Welcome back everyone. I’m sorry this has been along time coming, but we’ve been up to some other great projects that are coming down the pipeline. We were lucky enough to have our own Doug Graf, Professor of Architecture and historian extraordinaire, give a lecture on the architecture of central Ohio. It really was more 1 part history lesson, 2 parts critique, and 1 part calls for change. For those who have never had/met Doug before, his lectures are always informative with even amounts of humor.
I’ll start off with a theme found throughout the lecture, that Columbus not an extraordinary city, at least not anymore (I did say 2 parts critique). He presented a series of “Columbus” postcards from all over the country. Little do people realize there are 18(according to one source) different cities named Columbus, and ironically our neighbor, Columbus, Indiana, is the one known for architecture. As he said “that puts us at a disadvantage”. But before we settled there was already structures here in the form of the famous serpent mounds, some which are preserved, some built on top off, such as in Circleville, and one turned into a golf course. It must be fun to “feel the G’s” as you go tearing over the mounds and across the course Doug said. As settlers came and cities were established things started to be built and he presented some homes of importance. At the time Columbus was really all about the house. The city itself was fairly new, which he pointed out is planned to the same square city grid as many American cities are.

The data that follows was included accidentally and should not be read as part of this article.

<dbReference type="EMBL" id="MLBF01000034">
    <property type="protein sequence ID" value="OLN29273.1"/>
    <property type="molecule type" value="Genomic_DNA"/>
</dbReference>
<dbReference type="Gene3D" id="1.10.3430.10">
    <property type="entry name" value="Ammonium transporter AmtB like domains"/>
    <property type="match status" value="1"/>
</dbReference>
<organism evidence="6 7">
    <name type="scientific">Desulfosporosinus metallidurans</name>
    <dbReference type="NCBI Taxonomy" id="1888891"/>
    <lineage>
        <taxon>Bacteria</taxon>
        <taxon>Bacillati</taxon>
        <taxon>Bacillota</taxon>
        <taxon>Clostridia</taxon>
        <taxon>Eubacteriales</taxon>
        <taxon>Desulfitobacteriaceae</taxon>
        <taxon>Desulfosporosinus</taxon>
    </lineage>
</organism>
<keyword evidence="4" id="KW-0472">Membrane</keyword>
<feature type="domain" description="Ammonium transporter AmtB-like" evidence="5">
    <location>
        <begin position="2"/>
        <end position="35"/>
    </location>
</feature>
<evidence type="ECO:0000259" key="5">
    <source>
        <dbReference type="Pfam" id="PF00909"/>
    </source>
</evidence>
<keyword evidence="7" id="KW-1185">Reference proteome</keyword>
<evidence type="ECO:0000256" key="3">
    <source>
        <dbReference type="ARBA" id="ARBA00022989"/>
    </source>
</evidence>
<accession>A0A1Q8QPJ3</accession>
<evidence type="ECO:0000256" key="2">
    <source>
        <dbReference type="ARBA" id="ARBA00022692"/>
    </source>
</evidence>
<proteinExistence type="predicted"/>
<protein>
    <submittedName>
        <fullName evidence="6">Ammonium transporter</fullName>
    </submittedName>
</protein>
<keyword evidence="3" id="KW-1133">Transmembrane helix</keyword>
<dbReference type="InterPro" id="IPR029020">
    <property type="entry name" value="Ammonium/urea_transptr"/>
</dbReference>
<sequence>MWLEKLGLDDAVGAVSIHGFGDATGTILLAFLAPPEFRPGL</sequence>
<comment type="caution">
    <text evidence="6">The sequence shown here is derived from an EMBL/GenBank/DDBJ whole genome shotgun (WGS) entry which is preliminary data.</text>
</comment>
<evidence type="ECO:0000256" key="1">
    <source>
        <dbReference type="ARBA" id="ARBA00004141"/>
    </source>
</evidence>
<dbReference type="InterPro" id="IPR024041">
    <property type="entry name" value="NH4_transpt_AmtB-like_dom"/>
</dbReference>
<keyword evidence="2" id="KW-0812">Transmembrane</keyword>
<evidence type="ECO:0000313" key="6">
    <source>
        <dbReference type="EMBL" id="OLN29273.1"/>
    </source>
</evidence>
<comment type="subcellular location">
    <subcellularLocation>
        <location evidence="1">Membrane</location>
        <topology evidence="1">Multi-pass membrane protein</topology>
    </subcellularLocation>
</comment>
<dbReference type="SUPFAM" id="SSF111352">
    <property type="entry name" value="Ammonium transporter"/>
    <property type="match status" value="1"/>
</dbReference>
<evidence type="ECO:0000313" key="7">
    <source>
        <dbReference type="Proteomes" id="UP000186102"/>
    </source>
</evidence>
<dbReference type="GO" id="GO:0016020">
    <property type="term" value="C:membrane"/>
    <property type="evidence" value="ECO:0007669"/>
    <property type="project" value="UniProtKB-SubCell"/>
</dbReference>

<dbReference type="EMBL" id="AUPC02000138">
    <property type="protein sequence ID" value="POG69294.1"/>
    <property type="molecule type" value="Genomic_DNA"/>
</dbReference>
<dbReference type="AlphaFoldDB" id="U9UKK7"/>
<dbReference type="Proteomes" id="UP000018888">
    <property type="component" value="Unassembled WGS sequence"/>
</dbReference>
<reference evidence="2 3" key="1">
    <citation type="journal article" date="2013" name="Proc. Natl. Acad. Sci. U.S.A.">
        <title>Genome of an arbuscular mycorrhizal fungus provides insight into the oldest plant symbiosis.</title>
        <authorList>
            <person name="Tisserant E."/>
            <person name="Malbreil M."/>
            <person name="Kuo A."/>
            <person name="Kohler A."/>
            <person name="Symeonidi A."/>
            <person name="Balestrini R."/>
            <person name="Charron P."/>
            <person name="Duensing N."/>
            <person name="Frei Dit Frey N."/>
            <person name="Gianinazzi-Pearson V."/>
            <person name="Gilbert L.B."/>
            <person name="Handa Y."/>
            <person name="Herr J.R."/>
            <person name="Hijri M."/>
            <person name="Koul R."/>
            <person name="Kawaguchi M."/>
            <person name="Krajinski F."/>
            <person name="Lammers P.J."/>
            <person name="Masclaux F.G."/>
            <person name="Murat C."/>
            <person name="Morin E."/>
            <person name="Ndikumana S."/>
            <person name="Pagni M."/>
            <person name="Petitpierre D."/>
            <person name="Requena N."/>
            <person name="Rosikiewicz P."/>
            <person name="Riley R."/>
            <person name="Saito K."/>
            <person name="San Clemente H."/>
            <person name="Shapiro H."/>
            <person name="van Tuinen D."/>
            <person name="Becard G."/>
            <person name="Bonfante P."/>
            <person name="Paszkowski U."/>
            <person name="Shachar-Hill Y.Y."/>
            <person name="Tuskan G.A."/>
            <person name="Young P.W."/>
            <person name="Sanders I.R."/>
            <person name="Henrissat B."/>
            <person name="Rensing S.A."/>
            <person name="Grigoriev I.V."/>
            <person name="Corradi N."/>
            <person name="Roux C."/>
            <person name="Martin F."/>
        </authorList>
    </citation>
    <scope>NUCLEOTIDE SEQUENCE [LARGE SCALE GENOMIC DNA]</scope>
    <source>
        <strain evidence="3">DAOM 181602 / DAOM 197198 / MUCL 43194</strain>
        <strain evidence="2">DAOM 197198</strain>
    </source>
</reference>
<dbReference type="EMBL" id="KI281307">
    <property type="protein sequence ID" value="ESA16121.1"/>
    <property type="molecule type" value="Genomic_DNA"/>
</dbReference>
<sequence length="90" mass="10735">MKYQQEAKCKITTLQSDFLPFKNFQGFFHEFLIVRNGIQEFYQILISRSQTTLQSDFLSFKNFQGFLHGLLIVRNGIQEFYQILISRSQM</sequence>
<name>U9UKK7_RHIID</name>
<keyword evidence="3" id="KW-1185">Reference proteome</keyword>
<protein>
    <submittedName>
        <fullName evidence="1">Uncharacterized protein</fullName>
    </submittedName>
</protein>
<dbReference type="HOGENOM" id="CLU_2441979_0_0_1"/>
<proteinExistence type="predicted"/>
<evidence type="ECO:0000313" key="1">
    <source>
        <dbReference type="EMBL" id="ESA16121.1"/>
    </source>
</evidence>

But then Columbus became the state capital. With this came large growth, including many state institution projects, such as the Franklin County Court House, Deaf School and Blind School (beautiful grounds with a view looking to the city), and even the prison was of interest. All of which were demolished over time, a huge loss. The texture of the city grew tighter too, with a dense interesting street wall and the iconic Leveque tower going up. Many of the buildings , such as the first 3 have all been demolished and have become in parking. He questions whether this is really an improvement. Before the spread of the car there was a great public transit system, the interurban, which was a high-speed trolley that city livers could take to the countryside. At the same time, closer to the city, there was recreation such as Olentangy and Indianola park, which had pools, Tennis courts, and some pretty fun looking architecture. In his words “they just got things done”.